A major literary event: a never-before-published work from the author of the American classic Their Eyes Were Watching God that brilliantly illuminates the horror and injustices of slavery as it tells the true story of one of the last known survivors of the Atlantic slave trade—abducted from Africa on the last "Black Cargo" ship to arrive in the United States.
In 1927, Zora Neale Hurston went to Plateau, Alabama, just outside Mobile, to interview eighty-six-year-old Cudjo Lewis. Of the millions of men, women, and children transported from Africa to America as slaves, Cudjo was then the only person alive to tell the story of this integral part of the nation’s history. Hurston was there to record Cudjo’s firsthand account of the raid that led to his capture and bondage fifty years after the Atlantic slave trade was outlawed in the United States.
In 1931, Hurston returned to Plateau, the African-centric community three miles from Mobile founded by Cudjo and other former slaves from his ship. Spending more than three months there, she talked in depth with Cudjo about the details of his life. During those weeks, the young writer and the elderly formerly enslaved man ate peaches and watermelon that grew in the backyard and talked about Cudjo’s past—memories from his childhood in Africa, the horrors of being captured and held in a barracoon for selection by American slavers, the harrowing experience of the Middle Passage packed with more than 100 other souls aboard the Clotilda, and the years he spent in slavery until the end of the Civil War.
Based on those interviews, featuring Cudjo’s unique vernacular, and written from Hurston’s perspective with the compassion and singular style that have made her one of the preeminent American authors of the twentieth-century, Barracoon brilliantly illuminates the tragedy of slavery and of one life forever defined by it. Offering insight into the pernicious legacy that continues to haunt us all, black and white, this poignant and powerful work is an invaluable contribution to our shared history and culture.
About the Author
Zora Neale Hurston, the author of Their Eyes Were Watching God, was deemed "one of the greatest writers of our time" by Toni Morrison. With the publication of Lies and Other Tall Tales, The Skull Talks Back, and What's the Hurry, Fox? new generations will be introduced to Hurston's legacy. She was born in Notasulga, Alabama, in 1891, and died in 1960.
"Barracoon is a powerful, breathtakingly beautiful, and at times, heart wrenching, account of one man's story, eloquently told in his own language. Zora Neale Hurston gives Kossola control of his narrative-- a gift of freedom and humanity. It completely reinforces for me the fact that Zora Neale Hurston was both a cultural anthropologist and a truly gifted, and compassionate storyteller, who sat in the sometimes painful silence with Kossola and the depth and breadth of memory as a slave. Such is a narrative filled with emotions and histories bursting at the intricately woven seams."--Nicole Dennis-Benn, author of Here Comes the Sun
"Barracoon reinforces what those of us who love Hurston's work have known all along: her keen intellect and curiosity was only surpassed by her genuine empathy for her subjects. This book is not just an account of one man's survival in the face of atrocity, it's a celebration of language and tradition; a clear labor of love." --Angela Flournoy, National Book Award Finalist and author of The Turner House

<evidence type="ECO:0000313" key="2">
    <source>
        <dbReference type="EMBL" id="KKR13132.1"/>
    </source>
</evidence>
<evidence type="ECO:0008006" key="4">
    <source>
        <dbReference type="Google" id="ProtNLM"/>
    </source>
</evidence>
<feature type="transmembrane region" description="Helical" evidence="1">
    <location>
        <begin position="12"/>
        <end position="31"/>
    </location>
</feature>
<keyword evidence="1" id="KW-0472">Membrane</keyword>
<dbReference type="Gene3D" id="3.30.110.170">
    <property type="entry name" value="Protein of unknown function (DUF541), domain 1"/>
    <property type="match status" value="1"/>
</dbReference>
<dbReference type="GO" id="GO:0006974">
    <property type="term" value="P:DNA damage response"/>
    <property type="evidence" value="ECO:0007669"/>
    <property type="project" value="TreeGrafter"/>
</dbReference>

"Barracoon and its long path to print is a testament to Zora's singular vision amid so many competing pressures that continue to put us at war with ourselves."--Huffington Post
"Barracoon is an impactful story that will stick with you long after the final page."--Parade
"Zora Neale Hurston's genius has once again produced a Maestrapiece."--Alice Walker, Pulitzer Prize-winning author of The Color Purple
"That Zora Neale Hurston should find and befriend Cudjo Lewis, the last living man with firsthand memory of capture in Africa and captivity in Alabama, is nothing shy of a miracle. Barracoon is a testament to the enormous losses millions of men, women and children endured in both slavery and freedom--a story of urgent relevance to every American, everywhere."--Tracy K. Smith, Pulitzer Prize-winning author of Life on Mars and Wade in the Water
"Barracoon is a piece of the puzzle we didn't know we were missing. Ms. Zora has captured through the lens of Cudjo Lewis a glimpse into what the slave trade, Middle Passage, and first steps onto American soil meant for millions. The narrative of Cudjo reminds us of the faith and hope that got us here despite it all."--Michael Twitty, author of The Cooking Gene
"A profound impact on Hurston's literary legacy."--New York Times
"Short enough to be read in a single sitting, this book is one of those gorgeous, much too fleeting things...Brimming with observational detail from a man whose life spanned continents and eras, the story is at times devastating, but Hurston's success in bringing it to light is a marvel."--NPR
"Zora Neale Hurston's recovered masterpiece, Barracoon, is a stunning addition to several overlapping canons of American literature."--Tayari Jones, Washington Post
"A man who lived across one century and two continents, Kossola's life was marked, repeatedly and relentlessly, by loss: of his homeland, of his humanity, of his given names, of his family. For decades, his full story, from his perspective and in his voice, was also lost, but with the publication of Barracoon, it is rightfully restored."--Smithsonian
"An invaluable addition to American social, cultural, and political history."--Publishers Weekly (starred review)
"Sure to be widely read."--Kirkus Reviews
"Barracoon is a testament to [Zora's] patient fieldwork"--Vulture
Number Of Pages: 208
Published: 8th May 2018
Country of Publication: US
Dimensions (cm): 21.08 x 14.73 x 2.03
Weight (kg): 0.32